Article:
The delivery of a dead fetus after week 24 of pregnancy
- More common over the age of 35
- Smoking and alcohol or drug abuse during pregnancy are risk factors
- Genetics as a risk factor depends on the cause
The death of a fetus in the uterus or during birth is a very distressing event. Bereaved parents may experience confused feelings of anger, shock, guilt, and inadequacy, in addition to overwhelming grief. Stillbirths are rare, with fewer than 6 in 1,000 babies being stillborn in the UK each year. Stillbirth is slightly more common in mothers over the age of 35.
What are the causes?
Often, the precise cause of fetal death is unknown. The death may be caused by a decrease in the fetus’s oxygen supply (see Fetal distress) due to a problem with the umbilical cord or the placenta. For example, the umbilical cord may be tangled or knotted, or the placenta may separate from the uterus before the baby is born (see Placental abruption). If the mother has very high blood pressure or poorly controlled diabetes mellitus, the risk of stillbirth is increased.
Stillbirth may also occur if the fetus has a severe genetic disorder or, rarely, if the blood groups of the mother and fetus are not compatible (see Rhesus incompatibility). Certain infectious diseases that pass from the mother to the fetus, such as listeriosis, may harm the fetus and, if they are severe, may be fatal. Women who smoke or abuse drugs or alcohol are at greater risk of a stillbirth.
What might be done?
The first sign that a fetus may have died in the uterus is the absence of movement. If, after week 20 of pregnancy, you are aware that fetal movements have decreased or ceased altogether, you should call your doctor or midwife without delay. The doctor will listen for the fetal heartbeat and then confirm his or her findings with an ultrasound scan (see Ultrasound scanning in pregnancy). In most cases, the results of the scan confirm that the fetus is well and the pregnancy is progressing normally. Rarely, if the fetus has died and labour has not started, induction of labour will probably be necessary.
If there is no immediate risk to your health, such as an infection or internal bleeding, you may be given time to come to terms with the loss of the baby before it is delivered. A caesarean section is not usually used to deliver the baby because of the risks associated with any operation and the small risk of the scar reopening during a subsequent vaginal delivery. In the very rare event of a baby dying during labour, delivery will continue.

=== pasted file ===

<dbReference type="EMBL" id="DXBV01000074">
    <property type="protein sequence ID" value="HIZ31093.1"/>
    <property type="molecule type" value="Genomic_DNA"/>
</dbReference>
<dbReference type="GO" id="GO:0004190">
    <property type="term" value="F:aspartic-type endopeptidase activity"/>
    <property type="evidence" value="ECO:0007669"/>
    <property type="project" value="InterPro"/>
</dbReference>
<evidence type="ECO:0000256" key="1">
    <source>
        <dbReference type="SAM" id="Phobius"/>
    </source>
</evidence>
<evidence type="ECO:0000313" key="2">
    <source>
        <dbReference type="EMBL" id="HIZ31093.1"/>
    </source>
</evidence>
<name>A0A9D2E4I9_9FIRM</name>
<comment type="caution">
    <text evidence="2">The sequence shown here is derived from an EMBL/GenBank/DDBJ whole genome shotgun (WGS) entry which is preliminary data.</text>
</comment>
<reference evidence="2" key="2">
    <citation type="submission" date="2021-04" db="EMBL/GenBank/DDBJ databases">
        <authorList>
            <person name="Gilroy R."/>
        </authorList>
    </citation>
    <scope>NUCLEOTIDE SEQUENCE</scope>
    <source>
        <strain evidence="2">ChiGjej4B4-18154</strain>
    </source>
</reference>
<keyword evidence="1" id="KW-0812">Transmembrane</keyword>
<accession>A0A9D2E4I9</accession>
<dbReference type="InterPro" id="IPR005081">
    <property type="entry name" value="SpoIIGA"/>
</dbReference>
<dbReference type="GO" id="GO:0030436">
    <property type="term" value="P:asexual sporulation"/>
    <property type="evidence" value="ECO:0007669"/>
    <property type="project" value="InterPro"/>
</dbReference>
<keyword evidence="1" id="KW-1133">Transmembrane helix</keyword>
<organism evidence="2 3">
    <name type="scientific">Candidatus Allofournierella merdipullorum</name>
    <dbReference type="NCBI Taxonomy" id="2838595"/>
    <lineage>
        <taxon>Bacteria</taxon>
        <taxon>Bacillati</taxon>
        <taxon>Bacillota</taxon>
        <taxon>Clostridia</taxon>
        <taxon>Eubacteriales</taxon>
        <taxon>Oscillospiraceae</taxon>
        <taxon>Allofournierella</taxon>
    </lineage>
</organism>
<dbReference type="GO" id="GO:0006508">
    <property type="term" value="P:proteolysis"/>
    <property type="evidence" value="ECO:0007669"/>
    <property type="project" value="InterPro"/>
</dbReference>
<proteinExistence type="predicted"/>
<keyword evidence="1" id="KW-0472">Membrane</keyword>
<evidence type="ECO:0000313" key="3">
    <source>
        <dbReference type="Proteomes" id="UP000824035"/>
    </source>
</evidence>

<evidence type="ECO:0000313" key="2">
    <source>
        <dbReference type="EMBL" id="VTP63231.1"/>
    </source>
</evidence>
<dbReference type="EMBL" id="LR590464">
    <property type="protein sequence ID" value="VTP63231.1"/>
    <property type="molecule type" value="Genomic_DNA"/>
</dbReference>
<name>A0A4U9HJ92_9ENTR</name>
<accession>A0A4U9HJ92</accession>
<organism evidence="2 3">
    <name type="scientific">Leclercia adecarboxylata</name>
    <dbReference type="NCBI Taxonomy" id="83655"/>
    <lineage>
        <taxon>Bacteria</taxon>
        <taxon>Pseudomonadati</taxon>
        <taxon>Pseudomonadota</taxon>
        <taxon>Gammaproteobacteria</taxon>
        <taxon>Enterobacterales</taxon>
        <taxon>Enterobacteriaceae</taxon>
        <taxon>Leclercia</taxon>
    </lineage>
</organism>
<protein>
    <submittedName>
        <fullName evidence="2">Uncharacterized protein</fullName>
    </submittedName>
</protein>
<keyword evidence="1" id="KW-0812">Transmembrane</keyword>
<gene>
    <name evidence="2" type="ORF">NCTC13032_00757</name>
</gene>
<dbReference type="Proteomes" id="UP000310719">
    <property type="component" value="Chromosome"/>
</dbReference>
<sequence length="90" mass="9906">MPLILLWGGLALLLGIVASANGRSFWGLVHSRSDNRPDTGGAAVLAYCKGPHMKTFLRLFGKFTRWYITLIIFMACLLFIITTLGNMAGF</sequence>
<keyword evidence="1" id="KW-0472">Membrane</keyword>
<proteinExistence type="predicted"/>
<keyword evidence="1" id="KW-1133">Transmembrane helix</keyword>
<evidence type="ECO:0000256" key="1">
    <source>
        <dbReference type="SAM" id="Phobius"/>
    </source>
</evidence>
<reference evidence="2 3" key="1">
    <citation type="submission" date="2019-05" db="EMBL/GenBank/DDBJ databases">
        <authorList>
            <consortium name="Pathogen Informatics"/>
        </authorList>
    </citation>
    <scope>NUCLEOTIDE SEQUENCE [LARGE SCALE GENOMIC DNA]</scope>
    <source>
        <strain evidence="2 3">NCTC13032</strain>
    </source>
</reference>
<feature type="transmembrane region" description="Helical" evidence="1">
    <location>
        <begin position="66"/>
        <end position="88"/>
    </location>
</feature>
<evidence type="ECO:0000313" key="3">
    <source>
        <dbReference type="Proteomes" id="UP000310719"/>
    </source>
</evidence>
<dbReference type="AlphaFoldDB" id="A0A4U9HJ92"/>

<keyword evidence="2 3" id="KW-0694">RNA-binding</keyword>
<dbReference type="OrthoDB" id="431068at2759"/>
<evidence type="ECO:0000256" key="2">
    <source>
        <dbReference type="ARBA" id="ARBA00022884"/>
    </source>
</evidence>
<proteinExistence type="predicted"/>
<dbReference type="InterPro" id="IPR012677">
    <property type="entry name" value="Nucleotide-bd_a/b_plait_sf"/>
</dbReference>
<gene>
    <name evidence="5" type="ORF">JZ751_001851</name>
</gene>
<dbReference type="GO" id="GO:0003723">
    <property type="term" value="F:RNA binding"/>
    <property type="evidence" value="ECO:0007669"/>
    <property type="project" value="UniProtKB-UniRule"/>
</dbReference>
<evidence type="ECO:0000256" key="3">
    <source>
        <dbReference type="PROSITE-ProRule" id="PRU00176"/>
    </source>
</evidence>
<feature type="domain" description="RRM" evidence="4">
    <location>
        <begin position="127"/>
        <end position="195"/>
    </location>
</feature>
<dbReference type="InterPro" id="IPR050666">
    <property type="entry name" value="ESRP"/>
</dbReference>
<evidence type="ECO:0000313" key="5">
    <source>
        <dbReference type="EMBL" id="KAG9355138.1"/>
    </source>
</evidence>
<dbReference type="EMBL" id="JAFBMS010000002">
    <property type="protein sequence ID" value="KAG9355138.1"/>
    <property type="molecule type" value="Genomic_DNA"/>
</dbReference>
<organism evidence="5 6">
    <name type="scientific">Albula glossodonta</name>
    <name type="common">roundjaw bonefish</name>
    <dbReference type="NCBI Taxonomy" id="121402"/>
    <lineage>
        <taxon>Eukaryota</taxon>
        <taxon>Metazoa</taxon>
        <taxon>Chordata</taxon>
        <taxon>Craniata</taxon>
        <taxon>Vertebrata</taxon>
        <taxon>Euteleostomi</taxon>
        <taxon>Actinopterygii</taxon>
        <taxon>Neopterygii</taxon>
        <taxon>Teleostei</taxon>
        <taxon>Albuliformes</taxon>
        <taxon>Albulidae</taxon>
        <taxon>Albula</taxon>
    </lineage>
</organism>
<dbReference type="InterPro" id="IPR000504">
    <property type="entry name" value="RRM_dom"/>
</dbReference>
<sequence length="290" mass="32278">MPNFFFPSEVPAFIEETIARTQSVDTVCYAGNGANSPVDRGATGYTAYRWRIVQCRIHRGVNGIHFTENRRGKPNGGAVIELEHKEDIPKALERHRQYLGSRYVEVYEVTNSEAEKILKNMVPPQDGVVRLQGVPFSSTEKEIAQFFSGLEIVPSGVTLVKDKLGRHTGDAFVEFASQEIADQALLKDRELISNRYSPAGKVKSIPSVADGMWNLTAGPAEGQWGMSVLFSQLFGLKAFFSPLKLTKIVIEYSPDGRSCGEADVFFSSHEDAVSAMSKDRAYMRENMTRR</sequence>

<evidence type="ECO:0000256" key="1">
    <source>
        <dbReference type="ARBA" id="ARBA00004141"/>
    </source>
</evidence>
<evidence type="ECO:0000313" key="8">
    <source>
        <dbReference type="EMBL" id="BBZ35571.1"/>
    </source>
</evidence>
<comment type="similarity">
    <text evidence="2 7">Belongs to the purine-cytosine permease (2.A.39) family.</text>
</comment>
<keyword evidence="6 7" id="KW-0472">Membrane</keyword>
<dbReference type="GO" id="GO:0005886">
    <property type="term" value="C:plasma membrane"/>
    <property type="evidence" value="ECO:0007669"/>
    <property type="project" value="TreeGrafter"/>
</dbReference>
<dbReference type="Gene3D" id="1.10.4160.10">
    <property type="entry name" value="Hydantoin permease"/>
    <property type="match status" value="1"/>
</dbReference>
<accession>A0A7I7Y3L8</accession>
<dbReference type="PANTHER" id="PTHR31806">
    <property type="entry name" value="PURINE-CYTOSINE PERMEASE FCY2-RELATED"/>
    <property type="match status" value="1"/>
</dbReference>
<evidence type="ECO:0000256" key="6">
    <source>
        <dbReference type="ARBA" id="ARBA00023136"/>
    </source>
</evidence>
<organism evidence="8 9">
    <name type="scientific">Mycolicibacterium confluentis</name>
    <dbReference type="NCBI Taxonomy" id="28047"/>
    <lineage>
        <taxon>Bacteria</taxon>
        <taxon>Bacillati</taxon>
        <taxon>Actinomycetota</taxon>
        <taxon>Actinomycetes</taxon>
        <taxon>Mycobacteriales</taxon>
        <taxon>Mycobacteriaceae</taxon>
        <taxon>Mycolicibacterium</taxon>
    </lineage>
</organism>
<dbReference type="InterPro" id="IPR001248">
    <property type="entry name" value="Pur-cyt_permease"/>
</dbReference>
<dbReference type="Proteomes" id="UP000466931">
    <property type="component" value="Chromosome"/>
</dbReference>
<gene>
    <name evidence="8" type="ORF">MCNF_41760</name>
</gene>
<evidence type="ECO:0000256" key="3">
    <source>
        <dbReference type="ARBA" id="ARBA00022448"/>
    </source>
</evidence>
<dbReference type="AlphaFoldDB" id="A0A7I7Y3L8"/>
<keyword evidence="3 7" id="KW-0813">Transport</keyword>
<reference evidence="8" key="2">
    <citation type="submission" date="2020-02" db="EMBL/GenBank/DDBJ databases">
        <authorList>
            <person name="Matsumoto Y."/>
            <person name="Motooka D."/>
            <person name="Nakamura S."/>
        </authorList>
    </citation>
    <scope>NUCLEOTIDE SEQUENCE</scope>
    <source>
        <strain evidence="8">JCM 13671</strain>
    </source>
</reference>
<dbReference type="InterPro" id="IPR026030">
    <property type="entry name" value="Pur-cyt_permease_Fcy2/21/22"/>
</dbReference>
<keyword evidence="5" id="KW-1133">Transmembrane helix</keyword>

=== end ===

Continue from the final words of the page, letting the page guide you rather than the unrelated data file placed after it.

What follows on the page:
Parents are encouraged to see and hold their stillborn baby after the birth as part of the grieving process. After the delivery, the mother and baby undergo tests to determine the cause of death. Before leaving hospital, the mother may be given drugs to inhibit her milk production and provide pain relief.
Your doctor may recommend professional counselling to help you to recover from your loss (see Loss and bereavement). You should not be afraid to seek support from family and friends. You may also find it helpful to join a self-help group and meet people who have been through a similar experience. Some people may find comfort in a funeral ceremony. About 6 weeks after the birth, your doctor will review the results of tests and the post-mortem (if one was carried out) with you and discuss the cause of the death, if it is known.
What is the prognosis?
After a stillbirth, you may feel strongly that you want to begin another pregnancy straight away. However, it may be better to wait until you are emotionally ready for a new baby and are fully recovered from your pregnancy. If you do decide on another pregnancy, your doctor will ensure that you are given extra care because you will be considered to be at high risk (see High-risk pregnancy). The risk of having a further stillbirth depends on the original cause, if one can be found, but most subsequent pregnancies are successful. As with all grief, the pain of losing a baby lessens with time.
From the 2010 revision of the Complete Home Medical Guide © Dorling Kindersley Limited.
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